My mom returns from the salad bar with her plate. It contains four pieces of chopped lettuce, a pea, a carrot sliver and some dressing. My son and I crack up. It’s as if she were trying to make us laugh (the picture is an accurate recreation of her salad).
My mom has not been a good eater for a while. She typically will only order chicken fingers, but can never eat more than one. That one takes a long time to eat. She will spend the rest of meal-time trying to figure out how to get the other two chicken fingers into her purse safely so she can take it home.
While she hasn’t been an adventurous eater, she was always a good cook and we grew up with the typical mid-west diet of meat, potato or rice, and some vegetable for dinner.
She was always very slender, but in the past ten years has lost another 10 – 15 pounds and is now frail.
Lack of appetite is a common symptom in those with dementia. It’s also common for those with depression and I wonder how much those two threads intertwine. Considered.
Recommended reading on this topic from Alzbrain.org: Weight Loss and the Dementia Patient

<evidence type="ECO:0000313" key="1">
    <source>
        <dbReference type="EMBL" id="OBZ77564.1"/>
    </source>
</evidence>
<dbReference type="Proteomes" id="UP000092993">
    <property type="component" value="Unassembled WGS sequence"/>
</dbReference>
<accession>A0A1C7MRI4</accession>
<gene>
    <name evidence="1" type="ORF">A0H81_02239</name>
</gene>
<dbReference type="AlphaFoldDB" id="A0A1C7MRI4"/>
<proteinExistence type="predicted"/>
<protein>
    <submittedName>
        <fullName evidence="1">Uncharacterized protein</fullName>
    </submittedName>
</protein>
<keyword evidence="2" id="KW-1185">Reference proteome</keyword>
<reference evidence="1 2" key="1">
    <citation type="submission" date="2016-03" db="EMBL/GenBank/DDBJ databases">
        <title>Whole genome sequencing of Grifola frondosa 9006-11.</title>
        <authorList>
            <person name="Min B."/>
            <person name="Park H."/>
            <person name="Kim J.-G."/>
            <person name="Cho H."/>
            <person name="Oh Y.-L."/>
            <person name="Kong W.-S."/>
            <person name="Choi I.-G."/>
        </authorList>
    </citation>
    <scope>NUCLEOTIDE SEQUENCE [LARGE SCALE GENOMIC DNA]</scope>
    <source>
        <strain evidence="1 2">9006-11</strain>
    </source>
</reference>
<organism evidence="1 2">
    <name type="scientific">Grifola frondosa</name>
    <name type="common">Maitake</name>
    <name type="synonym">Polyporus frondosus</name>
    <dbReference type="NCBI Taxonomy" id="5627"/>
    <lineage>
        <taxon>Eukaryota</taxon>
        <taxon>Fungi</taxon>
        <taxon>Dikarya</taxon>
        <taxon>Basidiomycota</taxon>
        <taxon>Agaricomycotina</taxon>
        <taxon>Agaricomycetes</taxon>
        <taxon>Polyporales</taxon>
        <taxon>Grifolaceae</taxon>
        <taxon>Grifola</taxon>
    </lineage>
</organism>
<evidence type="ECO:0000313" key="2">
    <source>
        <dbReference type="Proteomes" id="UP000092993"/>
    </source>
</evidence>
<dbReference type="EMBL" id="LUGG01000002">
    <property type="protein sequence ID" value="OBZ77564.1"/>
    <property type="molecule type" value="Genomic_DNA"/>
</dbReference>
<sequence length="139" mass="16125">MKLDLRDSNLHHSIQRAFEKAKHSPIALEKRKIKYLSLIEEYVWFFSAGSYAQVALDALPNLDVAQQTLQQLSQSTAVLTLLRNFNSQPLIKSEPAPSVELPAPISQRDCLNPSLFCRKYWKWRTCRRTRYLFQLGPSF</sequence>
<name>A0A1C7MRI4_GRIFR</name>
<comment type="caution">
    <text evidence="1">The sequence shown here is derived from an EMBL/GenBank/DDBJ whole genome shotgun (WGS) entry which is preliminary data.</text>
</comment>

2 thoughts on “Diminishing appetites in those suffering from dementia”
My aunt, now 94 and living in a nursing home, had started to lose weight when she lived alone in her home. Now her weight is up 15 pounds, a combination of regular meals and a supplement she thinks is a milkshake. Whenever we took her to Golden Corral (her favorite restaurant) she would always get too much food and then slip the chicken into her purse for “later.” Ironically, she never ate the purloined food. I think it’s more the idea that she is getting something for nothing.
My mom won’t drink the “milkshake” but someone recommended using it for the liquid in waffles — I’m going to try that next chance I get! Thanks for the comment.